Tuesday, September 21, 2010

An Interview with Naja Marie Aidt

Here is my third and final interview of Danish authors leading up to The Writer's Center's September 23rd reading "Out of Denmark." This remarkable, free event begins at 7:00. It is part of Fall for the Book, and it is sponsored by Fall for the Book, The Danish Arts Council, The Writer's Center, and the Embassy of Denmark. Click here to register for this event.

Naja Maria Aidt won the Nordic Council Literature Prize in 2008 for her short story collection Bavian (Baboon). The collection also earned the 2006 Danish Kritikerprisen (Critics’ Prize). In addition to her fiction, she has published eight collections of poetry, beginning with Sålænge jeg er ung (As Long as I’m Young) in 1991; several plays and children’s books; and the screenplay for the 2005 movie Strings. Her story “Bulbjerg” was included in the anthology Best European Fiction 2010. Visit her Web site.

You're a poet and a fiction writer. How do the two forms inform each other for you?

I really love both forms. In some ways I use the process of creating poetry when I write prose. I really rely on the language; language is everything to me, and it always comes first. Also, I think working in different forms - I also write plays - keeps me on my toes. I like the way the dialogue from a play suddenly turns up in a poem. The forms mix and give something to each other.

You now live in Brooklyn, NY. Why did you move to the United States?

I'd lived in Copenhagen since I was eight and really wanted to see the world. New York is the world - so many people and cultures living in the same city, it's really a melting pot. So I figured that would be the place to live, and I really enjoy being here. I think it is good for my writing, too. I now read more American and international literature and less Nordic, and I get a completely different inspiration from that.

How has the move affected your writing? Has it been difficult to continue writing in Danish?

Well, English words are really starting to pop up when I write in Danish. But I go to Denmark very frequently to prevent myself from losing the feeling of the Danish language, and I need to keep doing that. When I lived in Denmark, I was never aware of how quickly the language changes, but now I realize that in only 6 months people will stop saying this and that, and different words will slip into the language. I still read a lot in Danish and will continue to do so. And we do speak Danish at home, so I should be safe! But sometimes I wonder if I will start writing in English at some point if I stay here. I think I would at least try.

Your collection Bavian won the Nordic Prize. When can English-reading audiences expect to see it—or your other books—in English?

I wish I knew. I don't have an American publisher yet, but I do have marvelous translators. So hopefully soon.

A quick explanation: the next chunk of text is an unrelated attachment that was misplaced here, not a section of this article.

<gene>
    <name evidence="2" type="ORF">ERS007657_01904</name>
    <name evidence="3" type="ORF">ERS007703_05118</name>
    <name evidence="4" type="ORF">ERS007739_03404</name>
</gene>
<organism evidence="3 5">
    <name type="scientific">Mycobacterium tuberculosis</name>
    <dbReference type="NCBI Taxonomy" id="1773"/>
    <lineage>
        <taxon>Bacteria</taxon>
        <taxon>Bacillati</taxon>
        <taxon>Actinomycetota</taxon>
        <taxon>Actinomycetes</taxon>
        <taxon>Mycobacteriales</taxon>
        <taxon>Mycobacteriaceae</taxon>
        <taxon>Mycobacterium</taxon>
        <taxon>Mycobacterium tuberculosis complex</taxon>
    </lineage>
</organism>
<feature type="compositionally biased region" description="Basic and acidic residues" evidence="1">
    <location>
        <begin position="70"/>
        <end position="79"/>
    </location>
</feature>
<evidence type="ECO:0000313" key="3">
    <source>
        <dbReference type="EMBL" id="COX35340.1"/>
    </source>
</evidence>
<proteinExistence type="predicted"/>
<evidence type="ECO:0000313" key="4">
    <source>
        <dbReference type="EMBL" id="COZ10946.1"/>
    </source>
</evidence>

What is it that most drives you as a writer?
That is a difficult question. But I think the major drive is the need to express myself. And writing is the way I can best do it. When I was young, I used to play music and paint and draw, and I remember knowing that I had to choose. It wasn't hard to choose. And I gave up everything else - music, art - when I made up my mind to write.

You were born in Greenland. Can you talk a little about growing up there and how it influenced your writing?

My latest collection of poetry, “Everything Shimmers,” does include Greenland, which used to be a Danish colony. Greenland is a very beautiful and very weird place. On this enormous island of ice only 50.000 people live. I grew up in a small town, and I think the intimacy and the beauty of the huge, untouched landscape influenced me a lot. I do have a need for space and I easily get restless and claustrophobic. I am sure it has to do with the feeling of growing up in such an open landscape. During the winter the town had no visitors. The ships couldn't sail because the ocean was frozen and the helicopters couldn't get in the air because of the snowstorms. We were very isolated, and we had to stick together. Sometimes we couldn't get out of the house for days. So I grew up between the freedom of the nature and the intimacy among the people. There was a lot of storytelling. People had to lift their spirits during those long, dark winter months.

What is Danish literature to you?

Danish literature is sharp, precise, and often sarcastic or hilarious. Mostly, it's not pompous. And, mostly, it's beautifully written. There is a tradition in Scandinavia of writing very precisely and exquisitely, very artfully. Even bestselling fiction is mostly characterized by its elegant and smooth language and great courage when it comes to what to write about and how to do it. Americans might know of the Norwegian writer Per Petterson. He is a good example of this. Norwegian literature and Danish literature are in many ways pretty similar.

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